What did I think?

To the best of my memory, this is the first time I’ve ever seen a Woody Allen movie in a theater. Honestly, I haven’t seen a lot of his movies, but I’ve heard a lot about them. One of my favorite generalizations of Woody Allen movies is that they are full of pretty pictures of pretty people wearing pretty clothes in pretty places. This movie definitely fits that mold. Eisenberg and Stewart may not be the “classic” beauties that first come to mind when you think of “attractive”, but they are definitely both good looking people. Allen clearly goes out of his way to get shots of the architecture of both LA and New York during the movie as well as putting them in very distinctive outfits throughout.

On a side note, I feel like I see Kristen Stewart in movies where I’m constantly being told how attractive she is (the Twilight series, the Huntsman movies, etc). Even though this movie does that too, this is the first time that I remember seeing a shot of her and thinking, “she’s really pretty” during a movie. There’s a kind of unusually angled shot of her while she and Eisenberg are on a bridge in Central Park that just framed her really well. This isn’t that big of a deal. It just struck me because I was finally able to see her beauty for myself instead of just having it stated to me. I guess I have to give Allen credit for that.

I was also surprised by how well the humor of the movie worked. It reminded me a bit of the feeling of the more dry humor in The Lobster. However, Cafe Society has humor that’s much more direct. Even though some of the comedy comes at unexpected moments, there’s no awkward sense of “was that a joke” or “should I laugh at this” when the comedy is delivered. My favorite example of this is a scene between Anna Camp (playing a rookie prostitute) and Eisenberg. Their entire exchange is set up as a culmination of the isolation of Eisenberg’s character and it ends up just being a hilarious farce of an exchange.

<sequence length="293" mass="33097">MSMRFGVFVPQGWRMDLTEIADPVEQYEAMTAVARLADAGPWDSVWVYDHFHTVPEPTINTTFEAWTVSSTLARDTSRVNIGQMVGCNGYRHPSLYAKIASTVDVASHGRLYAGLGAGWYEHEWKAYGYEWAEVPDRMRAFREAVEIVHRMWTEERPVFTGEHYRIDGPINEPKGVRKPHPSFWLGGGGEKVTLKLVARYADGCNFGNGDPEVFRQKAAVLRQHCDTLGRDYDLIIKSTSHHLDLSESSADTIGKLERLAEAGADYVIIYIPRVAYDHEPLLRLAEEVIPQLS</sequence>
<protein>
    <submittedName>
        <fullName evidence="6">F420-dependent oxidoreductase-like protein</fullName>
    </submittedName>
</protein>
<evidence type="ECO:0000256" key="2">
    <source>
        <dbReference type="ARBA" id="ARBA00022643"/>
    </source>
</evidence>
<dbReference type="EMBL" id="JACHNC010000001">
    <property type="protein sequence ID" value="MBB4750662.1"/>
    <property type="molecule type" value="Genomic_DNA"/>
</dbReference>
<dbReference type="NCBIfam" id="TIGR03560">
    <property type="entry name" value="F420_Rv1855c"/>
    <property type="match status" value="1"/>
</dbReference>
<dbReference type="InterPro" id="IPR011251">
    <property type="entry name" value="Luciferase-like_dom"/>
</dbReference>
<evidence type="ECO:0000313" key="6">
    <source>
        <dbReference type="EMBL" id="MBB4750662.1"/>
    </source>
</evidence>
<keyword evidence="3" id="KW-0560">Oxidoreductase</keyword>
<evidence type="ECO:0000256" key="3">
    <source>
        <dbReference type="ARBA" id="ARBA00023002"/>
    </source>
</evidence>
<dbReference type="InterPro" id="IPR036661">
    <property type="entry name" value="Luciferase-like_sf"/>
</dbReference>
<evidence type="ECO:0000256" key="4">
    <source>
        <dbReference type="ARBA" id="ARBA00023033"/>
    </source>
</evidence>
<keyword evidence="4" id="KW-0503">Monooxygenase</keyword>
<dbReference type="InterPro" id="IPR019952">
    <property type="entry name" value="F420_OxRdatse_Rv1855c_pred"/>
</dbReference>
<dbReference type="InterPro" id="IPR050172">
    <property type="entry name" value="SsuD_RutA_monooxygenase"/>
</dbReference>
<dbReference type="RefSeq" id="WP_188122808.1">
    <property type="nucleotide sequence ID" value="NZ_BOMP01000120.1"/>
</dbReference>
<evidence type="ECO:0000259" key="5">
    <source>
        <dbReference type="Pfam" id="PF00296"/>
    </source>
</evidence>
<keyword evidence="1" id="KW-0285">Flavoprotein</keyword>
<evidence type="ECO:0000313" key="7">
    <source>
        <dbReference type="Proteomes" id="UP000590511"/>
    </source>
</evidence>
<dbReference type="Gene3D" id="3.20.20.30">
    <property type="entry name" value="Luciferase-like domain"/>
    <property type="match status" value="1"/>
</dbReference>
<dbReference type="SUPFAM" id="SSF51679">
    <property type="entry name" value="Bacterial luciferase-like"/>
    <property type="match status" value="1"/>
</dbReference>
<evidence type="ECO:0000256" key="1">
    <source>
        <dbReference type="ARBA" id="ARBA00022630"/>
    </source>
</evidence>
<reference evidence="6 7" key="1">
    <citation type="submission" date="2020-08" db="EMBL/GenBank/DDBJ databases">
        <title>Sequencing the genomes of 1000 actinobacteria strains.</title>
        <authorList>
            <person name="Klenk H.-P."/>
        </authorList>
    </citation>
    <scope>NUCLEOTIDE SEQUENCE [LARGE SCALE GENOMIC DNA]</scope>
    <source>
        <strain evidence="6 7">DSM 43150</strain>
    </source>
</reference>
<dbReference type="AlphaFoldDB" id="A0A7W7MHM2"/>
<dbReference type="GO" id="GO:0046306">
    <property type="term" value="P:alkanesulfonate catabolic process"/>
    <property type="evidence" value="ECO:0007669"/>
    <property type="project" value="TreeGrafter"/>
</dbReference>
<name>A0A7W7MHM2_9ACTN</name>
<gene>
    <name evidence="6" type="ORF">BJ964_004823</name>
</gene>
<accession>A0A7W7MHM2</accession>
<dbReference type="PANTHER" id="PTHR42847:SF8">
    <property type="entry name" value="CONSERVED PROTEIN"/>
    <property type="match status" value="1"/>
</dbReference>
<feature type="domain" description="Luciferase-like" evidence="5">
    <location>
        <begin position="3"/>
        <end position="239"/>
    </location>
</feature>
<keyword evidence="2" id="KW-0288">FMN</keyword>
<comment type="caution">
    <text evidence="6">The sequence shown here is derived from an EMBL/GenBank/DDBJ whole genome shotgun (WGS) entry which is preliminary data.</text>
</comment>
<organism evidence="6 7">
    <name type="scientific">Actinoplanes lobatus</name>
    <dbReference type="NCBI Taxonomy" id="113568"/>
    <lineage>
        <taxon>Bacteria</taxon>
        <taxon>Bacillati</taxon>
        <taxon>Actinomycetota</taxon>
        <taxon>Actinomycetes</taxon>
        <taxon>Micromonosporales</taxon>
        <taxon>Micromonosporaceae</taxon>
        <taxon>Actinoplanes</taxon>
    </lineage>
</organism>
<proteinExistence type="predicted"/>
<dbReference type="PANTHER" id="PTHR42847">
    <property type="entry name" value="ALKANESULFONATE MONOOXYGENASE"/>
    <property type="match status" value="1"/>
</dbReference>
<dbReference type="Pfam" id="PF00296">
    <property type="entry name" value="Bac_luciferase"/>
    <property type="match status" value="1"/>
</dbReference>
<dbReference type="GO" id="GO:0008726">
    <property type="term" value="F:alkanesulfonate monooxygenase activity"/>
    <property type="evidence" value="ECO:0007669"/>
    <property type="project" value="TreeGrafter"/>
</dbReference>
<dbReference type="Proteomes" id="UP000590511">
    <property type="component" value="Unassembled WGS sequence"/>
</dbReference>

Even though the humor of the movie works well, there are some other things that left me a little wanting. For the first half of the movie, I didn’t feel like Kristen Stewart’s character fit. She seemed a bit like someone from the modern day and age dropped into an antiquated setting. I also wanted to get more of Blake Lively’s character into the movie. Her performance was good but, the character seemed to get very minimal use for someone who should’ve been fairly important. Really, most of the characters end up being underdeveloped. However, I suspect that was design as this is a story that’s more about the characters present and future than their pasts. The one character that I just could not stand during this movie was Bobby’s mother. Every line she delivered just felt incredibly awkward and unnatural. Again, I’m sure there was a reason for this, but I couldn’t figure it out. In the end, I just didn’t care. I just wanted her to not be there.

Overall though, this is a very charming movie. It’s got lots of nice things to look at and a story that does have some resonance (at least with me). It’s not necessarily and innovative love story but it is a refreshing one when you’re in a world that’s inundated with endings that can only be happy or tragic. It’s the kind of movie that makes you think about the relationships that you’ve had and the ones you hope to have. I think it’s the perfect movie for people who are a little bit older or looking for a nice, quaint movie to watch.

Cafe Society (2016)

Cafe Society (2016)

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        Music / Audio





            • Beautiful antiquated shots of LA and New York
            • Eisenberg and Stewart complement each other well
            • The dialogue and story are very clean without sacrificing depth or subtlety
            • Movie isn't pure comedy, but has some standout comedic moments (like Anna Camp's scene with Eisenberg)


            • The ending of the movie is somewhat open ended (not really a problem unless you need to have everything wrapped up in a bow)
            • I found it hard to grasp just why Bobby and Phil were so drawn to Vonnie
            • I really wanted more of Anna Camp and Blake Lively